Award winning company creating shark therapies ready for marketplace after deal with University

Award winning company creating shark therapies ready for marketplace after deal with University

One of Scotland’s most successful biotech companies is pioneering new drug discovery techniques using the immune system of sharks after striking a significant deal with the University of Aberdeen.

Award winning Haptogen - which will be using shark antibodies to create new therapies for delivering drugs to combat key diseases like cancer – has obtained the licensing rights for the technology that was developed at the University of Aberdeen.

The move means Haptogen – which was spun out from the University in 2002 and whose founders won 2005's Ernst and Young UK Entrepreneur of the Year Award for Science and Technology – can now further commercialise the research which they believe will lead to better and more effective treatments.

The partnership agreement will also generate a brand new revenue stream for the University which will get a share of the royalties and other performance related income. And it consolidates Aberdeen's position as an international centre for excellence in biologics - one of the fastest growing areas of drug discovery.

Antibodies are disease fighting proteins in the blood created by the immune system which tackle bacteria, viruses and other foreign substances.

Shark antibodies are the smallest antibodies found in the animal kingdom.  Sharks have been around since before the dinosaurs and this may explain why they have had time to generate such an interesting and potent immune system

The University of Aberdeen has developed an approach that will allow the creation of a massive "library" of shark antibodies constructed from small blood samples taken from a few live sharks.   Haptogen has created a technology that can browse this library and locate the antibody most suited for tackling specific diseases.

Harnessing the technology for drug delivery means Haptogen can take a new class of drugs to areas or organs of the body that are considered difficult to treat such as the brain or solid cancer tumours. The technology also means they can create new methods for getting biologic drugs into the body including via the lung or even orally.  This class of drugs are traditionally administered by injection.

Details of the licensing deal are being announced today (Thursday) at the University of Aberdeen's prestigious Open for Business event which is a showcase of just some of the institution's commercially focused research.

Professor Dominic Houlihan, Vice Principal for Research and Commerce, will tell guests at the event, which will provide businesses with opportunities for collaboration within the major sectors of medicine and healthcare, renewable energy and oil and gas, that Haptogen is just one of the University's many success stories.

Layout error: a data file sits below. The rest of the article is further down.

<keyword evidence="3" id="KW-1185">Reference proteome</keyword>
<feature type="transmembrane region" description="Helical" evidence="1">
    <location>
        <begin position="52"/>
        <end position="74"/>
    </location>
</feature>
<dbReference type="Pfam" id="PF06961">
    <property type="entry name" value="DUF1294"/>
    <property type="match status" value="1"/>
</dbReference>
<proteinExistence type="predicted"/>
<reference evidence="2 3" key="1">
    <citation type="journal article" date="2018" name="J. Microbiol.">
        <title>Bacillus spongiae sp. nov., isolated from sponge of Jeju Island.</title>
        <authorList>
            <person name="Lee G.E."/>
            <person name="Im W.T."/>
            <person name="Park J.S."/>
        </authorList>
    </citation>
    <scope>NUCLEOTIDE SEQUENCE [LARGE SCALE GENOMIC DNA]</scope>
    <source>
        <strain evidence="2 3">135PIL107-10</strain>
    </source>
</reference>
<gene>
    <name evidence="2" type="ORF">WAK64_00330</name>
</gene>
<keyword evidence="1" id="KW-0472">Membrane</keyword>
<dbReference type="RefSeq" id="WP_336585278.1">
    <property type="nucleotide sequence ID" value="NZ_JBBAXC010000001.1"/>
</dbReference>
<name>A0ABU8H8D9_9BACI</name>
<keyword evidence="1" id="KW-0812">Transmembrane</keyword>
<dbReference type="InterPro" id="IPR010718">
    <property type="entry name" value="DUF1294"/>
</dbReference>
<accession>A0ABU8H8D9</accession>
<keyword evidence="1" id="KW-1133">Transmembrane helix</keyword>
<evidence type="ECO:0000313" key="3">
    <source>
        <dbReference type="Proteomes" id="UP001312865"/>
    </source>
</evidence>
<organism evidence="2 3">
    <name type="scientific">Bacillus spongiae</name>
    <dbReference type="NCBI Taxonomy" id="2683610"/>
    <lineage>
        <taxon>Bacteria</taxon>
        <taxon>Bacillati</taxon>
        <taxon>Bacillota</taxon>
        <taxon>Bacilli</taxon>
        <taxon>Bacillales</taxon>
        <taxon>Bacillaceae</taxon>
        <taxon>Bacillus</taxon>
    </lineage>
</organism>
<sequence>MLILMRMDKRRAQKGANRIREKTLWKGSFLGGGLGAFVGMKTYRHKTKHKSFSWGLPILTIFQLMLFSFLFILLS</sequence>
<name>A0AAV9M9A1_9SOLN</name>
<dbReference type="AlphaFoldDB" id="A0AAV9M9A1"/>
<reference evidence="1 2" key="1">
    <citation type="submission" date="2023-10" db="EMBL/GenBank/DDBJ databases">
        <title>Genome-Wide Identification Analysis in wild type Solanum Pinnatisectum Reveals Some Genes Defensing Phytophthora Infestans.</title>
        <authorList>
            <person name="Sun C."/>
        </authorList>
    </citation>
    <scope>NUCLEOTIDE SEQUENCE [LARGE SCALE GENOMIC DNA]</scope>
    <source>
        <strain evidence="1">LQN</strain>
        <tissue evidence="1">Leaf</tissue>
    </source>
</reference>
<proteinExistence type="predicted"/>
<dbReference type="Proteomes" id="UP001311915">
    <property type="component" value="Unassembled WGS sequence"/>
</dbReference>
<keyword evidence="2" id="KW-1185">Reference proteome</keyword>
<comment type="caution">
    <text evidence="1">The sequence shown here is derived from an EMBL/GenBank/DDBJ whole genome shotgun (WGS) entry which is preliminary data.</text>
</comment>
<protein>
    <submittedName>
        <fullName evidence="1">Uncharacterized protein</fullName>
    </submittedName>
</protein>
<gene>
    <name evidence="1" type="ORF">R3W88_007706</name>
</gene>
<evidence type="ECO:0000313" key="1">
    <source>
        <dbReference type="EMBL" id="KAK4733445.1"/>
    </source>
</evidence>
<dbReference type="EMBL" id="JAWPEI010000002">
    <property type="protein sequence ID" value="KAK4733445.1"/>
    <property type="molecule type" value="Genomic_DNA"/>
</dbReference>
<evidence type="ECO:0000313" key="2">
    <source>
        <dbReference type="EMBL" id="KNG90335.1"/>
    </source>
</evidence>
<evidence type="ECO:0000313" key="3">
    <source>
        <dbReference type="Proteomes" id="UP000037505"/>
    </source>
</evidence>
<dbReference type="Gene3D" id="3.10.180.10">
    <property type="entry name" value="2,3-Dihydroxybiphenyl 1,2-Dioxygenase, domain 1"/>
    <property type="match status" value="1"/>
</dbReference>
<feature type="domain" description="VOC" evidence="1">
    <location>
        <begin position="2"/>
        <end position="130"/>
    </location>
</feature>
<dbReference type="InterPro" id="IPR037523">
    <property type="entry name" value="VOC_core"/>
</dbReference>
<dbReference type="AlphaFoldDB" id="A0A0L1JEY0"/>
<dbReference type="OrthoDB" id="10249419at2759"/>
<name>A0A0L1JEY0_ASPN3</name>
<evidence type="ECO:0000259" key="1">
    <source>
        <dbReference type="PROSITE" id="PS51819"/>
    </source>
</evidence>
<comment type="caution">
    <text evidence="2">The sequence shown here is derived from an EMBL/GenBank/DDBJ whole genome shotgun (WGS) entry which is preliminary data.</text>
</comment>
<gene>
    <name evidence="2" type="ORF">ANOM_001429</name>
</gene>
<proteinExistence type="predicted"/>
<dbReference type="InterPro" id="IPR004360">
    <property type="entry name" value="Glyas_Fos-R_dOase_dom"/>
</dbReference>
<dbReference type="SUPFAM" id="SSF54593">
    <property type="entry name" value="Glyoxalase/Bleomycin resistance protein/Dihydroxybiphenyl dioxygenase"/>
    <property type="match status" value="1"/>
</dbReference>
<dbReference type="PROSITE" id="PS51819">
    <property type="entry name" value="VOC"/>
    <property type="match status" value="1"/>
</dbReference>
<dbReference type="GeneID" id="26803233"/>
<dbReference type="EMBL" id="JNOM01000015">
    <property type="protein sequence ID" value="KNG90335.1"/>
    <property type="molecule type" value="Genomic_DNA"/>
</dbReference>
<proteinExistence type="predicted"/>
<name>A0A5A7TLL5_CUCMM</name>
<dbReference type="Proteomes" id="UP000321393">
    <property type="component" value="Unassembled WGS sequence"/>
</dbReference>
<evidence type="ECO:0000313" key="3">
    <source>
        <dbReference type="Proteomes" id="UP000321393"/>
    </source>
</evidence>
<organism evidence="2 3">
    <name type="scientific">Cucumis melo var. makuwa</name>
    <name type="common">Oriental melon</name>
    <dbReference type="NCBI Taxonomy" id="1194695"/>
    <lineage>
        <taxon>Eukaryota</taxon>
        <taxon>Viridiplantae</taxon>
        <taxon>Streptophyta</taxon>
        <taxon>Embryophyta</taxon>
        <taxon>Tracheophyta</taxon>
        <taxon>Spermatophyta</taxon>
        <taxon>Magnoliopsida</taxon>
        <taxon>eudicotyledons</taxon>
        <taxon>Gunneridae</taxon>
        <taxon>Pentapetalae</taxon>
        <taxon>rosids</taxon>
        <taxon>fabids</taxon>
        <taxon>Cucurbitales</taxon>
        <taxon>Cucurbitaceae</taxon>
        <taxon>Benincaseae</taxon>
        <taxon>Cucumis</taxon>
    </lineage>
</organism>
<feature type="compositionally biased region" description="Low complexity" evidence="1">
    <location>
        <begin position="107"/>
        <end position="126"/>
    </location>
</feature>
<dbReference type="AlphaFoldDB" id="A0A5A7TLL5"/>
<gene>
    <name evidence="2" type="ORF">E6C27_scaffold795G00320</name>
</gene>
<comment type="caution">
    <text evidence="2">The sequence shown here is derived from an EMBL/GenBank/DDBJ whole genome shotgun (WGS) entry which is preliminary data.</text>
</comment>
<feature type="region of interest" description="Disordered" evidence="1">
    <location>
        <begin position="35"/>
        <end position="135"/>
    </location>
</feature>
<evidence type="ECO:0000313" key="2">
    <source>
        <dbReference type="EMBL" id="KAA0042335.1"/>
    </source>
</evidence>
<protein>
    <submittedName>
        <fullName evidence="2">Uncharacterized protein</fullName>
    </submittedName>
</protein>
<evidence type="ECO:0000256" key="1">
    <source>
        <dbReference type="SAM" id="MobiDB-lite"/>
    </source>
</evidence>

The Haptogen deal is also good news for Scottish Enterprise which awarded funding to researchers Professor Andy Porter, Chair of Biotechnology at the University of Aberdeen, and Professor Chris Secombes, Head of the School of Biological Sciences, from its Proof of Concept Programme which supports leading technologies and aims to help export innovation from the lab into the global marketplace.  

Jim Reid, Chief Executive Officer of Haptogen Ltd, said: "Haptogen is delighted that through this licensing deal it is able to realise the commercial potential of shark antibodies. The shark platform further adds to Haptogen's technology offering and maintains Haptogen's position as a leading innovator in the area of biologic drug discovery."

Professor Porter said: "The small size and robustness of shark antibodies when combined with Haptogen's powerful new drug screening techniques will produce a new generation of potent and safe drugs that can specifically target some of society's most serious killers like cancer and infectious disease."

Professor Houlihan said: "The original research was funded purely as an exercise in fish biology but then the scientists involved realised there was real potential in using these shark proteins to detect and prevent disease.

"The next major step was funding from the Scottish Enterprise Proof of Concept Fund and now the announcement today is that one of our spinout companies Haptogen Ltd and the University of Aberdeen have signed a licensing agreement. This is a tremendous example of blue skies thinking leading to commercial potential. " 

Eleanor Taylor, head of Proof of Concept Programme for Scottish Enterprise, added: "It is exciting to see a Scottish company continuing to develop and grow.  This technology  started its journey by participating in our Proof of Concept Programme, one of Scottish Enterprise's initiatives that is taking Scotland's technological breakthroughs and innovations out of the lab and transforming them into businesses that can become world leaders in their field.  This announcement supports the decision announced last week to invest a further £30m in the Programme.

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